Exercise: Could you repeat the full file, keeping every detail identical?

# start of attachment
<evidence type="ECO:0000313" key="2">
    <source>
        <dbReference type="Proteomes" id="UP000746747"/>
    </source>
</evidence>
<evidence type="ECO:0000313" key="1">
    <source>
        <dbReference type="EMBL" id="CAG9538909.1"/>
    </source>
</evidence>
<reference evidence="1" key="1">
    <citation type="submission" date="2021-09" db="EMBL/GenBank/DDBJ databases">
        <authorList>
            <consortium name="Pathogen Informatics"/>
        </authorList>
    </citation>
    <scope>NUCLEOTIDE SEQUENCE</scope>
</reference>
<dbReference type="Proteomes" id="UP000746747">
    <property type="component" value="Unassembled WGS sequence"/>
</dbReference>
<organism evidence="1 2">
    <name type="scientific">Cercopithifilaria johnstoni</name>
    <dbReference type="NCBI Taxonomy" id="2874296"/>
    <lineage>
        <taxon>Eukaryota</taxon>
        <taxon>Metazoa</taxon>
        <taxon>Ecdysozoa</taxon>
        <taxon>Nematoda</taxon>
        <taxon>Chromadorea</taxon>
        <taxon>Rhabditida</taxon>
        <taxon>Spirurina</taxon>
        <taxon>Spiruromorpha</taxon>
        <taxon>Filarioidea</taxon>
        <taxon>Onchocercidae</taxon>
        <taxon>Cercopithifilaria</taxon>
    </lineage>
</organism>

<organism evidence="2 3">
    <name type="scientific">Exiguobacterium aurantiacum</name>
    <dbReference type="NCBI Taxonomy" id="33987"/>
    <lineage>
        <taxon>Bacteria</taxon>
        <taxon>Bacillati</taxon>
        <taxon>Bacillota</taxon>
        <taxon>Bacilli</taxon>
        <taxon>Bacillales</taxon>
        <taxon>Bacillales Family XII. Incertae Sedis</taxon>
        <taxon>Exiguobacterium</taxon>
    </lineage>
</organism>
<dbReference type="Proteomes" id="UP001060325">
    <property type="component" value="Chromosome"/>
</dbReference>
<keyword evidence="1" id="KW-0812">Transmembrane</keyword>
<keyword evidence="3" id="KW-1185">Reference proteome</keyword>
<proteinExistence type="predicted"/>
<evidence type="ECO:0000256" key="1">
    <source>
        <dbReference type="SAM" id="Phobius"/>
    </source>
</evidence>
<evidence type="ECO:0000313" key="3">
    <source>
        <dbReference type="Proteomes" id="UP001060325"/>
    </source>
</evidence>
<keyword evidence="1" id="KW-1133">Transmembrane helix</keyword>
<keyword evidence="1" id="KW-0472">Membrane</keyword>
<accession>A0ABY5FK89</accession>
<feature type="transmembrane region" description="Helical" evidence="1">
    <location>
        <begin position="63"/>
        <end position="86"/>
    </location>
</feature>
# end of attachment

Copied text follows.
<evidence type="ECO:0000313" key="2">
    <source>
        <dbReference type="Proteomes" id="UP000746747"/>
    </source>
</evidence>
<evidence type="ECO:0000313" key="1">
    <source>
        <dbReference type="EMBL" id="CAG9538909.1"/>
    </source>
</evidence>
<reference evidence="1" key="1">
    <citation type="submission" date="2021-09" db="EMBL/GenBank/DDBJ databases">
        <authorList>
            <consortium name="Pathogen Informatics"/>
        </authorList>
    </citation>
    <scope>NUCLEOTIDE SEQUENCE</scope>
</reference>
<dbReference type="Proteomes" id="UP000746747">
    <property type="component" value="Unassembled WGS sequence"/>
</dbReference>
<organism evidence="1 2">
    <name type="scientific">Cercopithifilaria johnstoni</name>
    <dbReference type="NCBI Taxonomy" id="2874296"/>
    <lineage>
        <taxon>Eukaryota</taxon>
        <taxon>Metazoa</taxon>
        <taxon>Ecdysozoa</taxon>
        <taxon>Nematoda</taxon>
        <taxon>Chromadorea</taxon>
        <taxon>Rhabditida</taxon>
        <taxon>Spirurina</taxon>
        <taxon>Spiruromorpha</taxon>
        <taxon>Filarioidea</taxon>
        <taxon>Onchocercidae</taxon>
        <taxon>Cercopithifilaria</taxon>
    </lineage>
</organism>

<organism evidence="2 3">
    <name type="scientific">Exiguobacterium aurantiacum</name>
    <dbReference type="NCBI Taxonomy" id="33987"/>
    <lineage>
        <taxon>Bacteria</taxon>
        <taxon>Bacillati</taxon>
        <taxon>Bacillota</taxon>
        <taxon>Bacilli</taxon>
        <taxon>Bacillales</taxon>
        <taxon>Bacillales Family XII. Incertae Sedis</taxon>
        <taxon>Exiguobacterium</taxon>
    </lineage>
</organism>
<dbReference type="Proteomes" id="UP001060325">
    <property type="component" value="Chromosome"/>
</dbReference>
<keyword evidence="1" id="KW-0812">Transmembrane</keyword>
<keyword evidence="3" id="KW-1185">Reference proteome</keyword>
<proteinExistence type="predicted"/>
<evidence type="ECO:0000256" key="1">
    <source>
        <dbReference type="SAM" id="Phobius"/>
    </source>
</evidence>
<evidence type="ECO:0000313" key="3">
    <source>
        <dbReference type="Proteomes" id="UP001060325"/>
    </source>
</evidence>
<keyword evidence="1" id="KW-1133">Transmembrane helix</keyword>
<keyword evidence="1" id="KW-0472">Membrane</keyword>
<accession>A0ABY5FK89</accession>
<feature type="transmembrane region" description="Helical" evidence="1">
    <location>
        <begin position="63"/>
        <end position="86"/>
    </location>
</feature>